Why We Need to Listen to Racists
ian leslie

I have two noteworthy problems with this analysis, both of which may have been addressed in other comments to this post. First, I think the point is that Trump won by slim margins in the Midwest because he was able to convince enough Obama voters from the last two elections that he was going to do more for them, economically speaking, than the consistent neoliberal, free trader Hillary Clinton. The point is that for enough of these individuals, globalization is a broken model for advancing their well-being. It is not that these people are necessarily racists, especially after they helped to put Obama in office in the first place. And, yes, of course the Democratic Party needs to do some soul searching as to how to get these people back into the fold, as much as their demographic featured sure union Democrats before Reagan. But, again, the problem here isn’t racism, it’s economics and the problem of insulating vulnerable groups from the adverse effects of free trade and technological change.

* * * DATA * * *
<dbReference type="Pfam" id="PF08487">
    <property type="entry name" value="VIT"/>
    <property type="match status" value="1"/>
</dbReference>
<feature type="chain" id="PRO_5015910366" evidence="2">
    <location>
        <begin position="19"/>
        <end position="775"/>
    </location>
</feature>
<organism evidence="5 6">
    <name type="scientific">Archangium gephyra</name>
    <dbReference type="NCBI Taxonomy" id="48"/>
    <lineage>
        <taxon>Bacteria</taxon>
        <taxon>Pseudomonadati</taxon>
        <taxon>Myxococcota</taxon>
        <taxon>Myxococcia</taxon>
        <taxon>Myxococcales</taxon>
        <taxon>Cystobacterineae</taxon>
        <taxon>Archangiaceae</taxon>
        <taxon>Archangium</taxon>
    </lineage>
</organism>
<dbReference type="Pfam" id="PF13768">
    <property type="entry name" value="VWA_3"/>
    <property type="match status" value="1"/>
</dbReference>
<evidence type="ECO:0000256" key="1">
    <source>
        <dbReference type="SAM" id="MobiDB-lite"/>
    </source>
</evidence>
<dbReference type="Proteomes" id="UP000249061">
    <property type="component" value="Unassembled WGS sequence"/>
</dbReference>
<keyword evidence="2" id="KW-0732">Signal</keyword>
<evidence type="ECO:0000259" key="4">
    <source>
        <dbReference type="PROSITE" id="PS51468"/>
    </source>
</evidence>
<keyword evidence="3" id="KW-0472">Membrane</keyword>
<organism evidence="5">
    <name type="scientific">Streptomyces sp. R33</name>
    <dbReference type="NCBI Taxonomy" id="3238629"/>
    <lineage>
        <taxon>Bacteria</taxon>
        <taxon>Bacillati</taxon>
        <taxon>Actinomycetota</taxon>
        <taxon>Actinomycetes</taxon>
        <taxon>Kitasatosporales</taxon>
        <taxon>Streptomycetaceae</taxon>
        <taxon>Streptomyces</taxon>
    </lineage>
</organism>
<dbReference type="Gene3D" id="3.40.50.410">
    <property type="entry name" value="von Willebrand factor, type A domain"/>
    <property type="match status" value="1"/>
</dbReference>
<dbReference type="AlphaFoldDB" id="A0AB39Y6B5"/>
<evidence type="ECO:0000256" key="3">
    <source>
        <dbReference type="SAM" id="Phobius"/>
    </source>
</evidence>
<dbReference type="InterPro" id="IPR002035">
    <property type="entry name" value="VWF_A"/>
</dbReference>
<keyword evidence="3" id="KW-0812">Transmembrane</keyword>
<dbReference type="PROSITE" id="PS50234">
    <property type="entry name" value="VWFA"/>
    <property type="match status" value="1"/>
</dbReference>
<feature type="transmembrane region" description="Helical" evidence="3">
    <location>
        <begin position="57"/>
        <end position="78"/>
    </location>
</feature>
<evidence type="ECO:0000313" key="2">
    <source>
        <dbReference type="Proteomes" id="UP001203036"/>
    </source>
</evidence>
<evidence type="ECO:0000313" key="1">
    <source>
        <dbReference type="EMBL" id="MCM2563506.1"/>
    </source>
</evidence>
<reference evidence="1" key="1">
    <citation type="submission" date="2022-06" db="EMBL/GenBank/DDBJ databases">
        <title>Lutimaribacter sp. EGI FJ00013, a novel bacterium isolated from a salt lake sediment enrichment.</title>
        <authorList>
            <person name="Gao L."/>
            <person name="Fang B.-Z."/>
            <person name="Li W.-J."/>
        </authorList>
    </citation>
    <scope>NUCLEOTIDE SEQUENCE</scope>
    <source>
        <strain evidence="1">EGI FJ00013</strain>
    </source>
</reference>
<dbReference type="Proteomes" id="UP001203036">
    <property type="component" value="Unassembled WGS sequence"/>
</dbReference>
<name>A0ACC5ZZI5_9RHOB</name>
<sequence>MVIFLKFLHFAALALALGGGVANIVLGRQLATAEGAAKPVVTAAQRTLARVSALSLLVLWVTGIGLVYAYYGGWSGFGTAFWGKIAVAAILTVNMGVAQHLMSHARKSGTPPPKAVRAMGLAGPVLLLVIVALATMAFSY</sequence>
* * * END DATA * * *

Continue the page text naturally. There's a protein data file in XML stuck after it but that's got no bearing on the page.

Second, if we want to fully account for the sources of Democratic loss in this election, then we have to address the problem of turnout and ask where, especially, all those excited millennial voters who turned out for Bernie Sanders in the spring went. The answer to this problem seems, also, intrinsically tied to the first problem. The neoliberal Hillary Clinton just wasn’t very convincing to the demographic that was attracted to Sanders. Here, again, it is not a question of cozying up to abject racists and trying to make a big tent with them. The Democrats just need to be more persuasive and convincing with populations for which a progressive economic program can appeal. By and large, I am not convinced that there were large numbers of springtime Sanders voters who cast their lot with Trump. Rather, I think that some moved on over to Jill Stein and the rest, the majority, just didn’t even bother to show up. The Democrats need to do a much better job of getting these people to come out, not by appealing to the horrible character of the alternative, but by embracing a brighter vision of change more loudly and convincingly than Clinton had.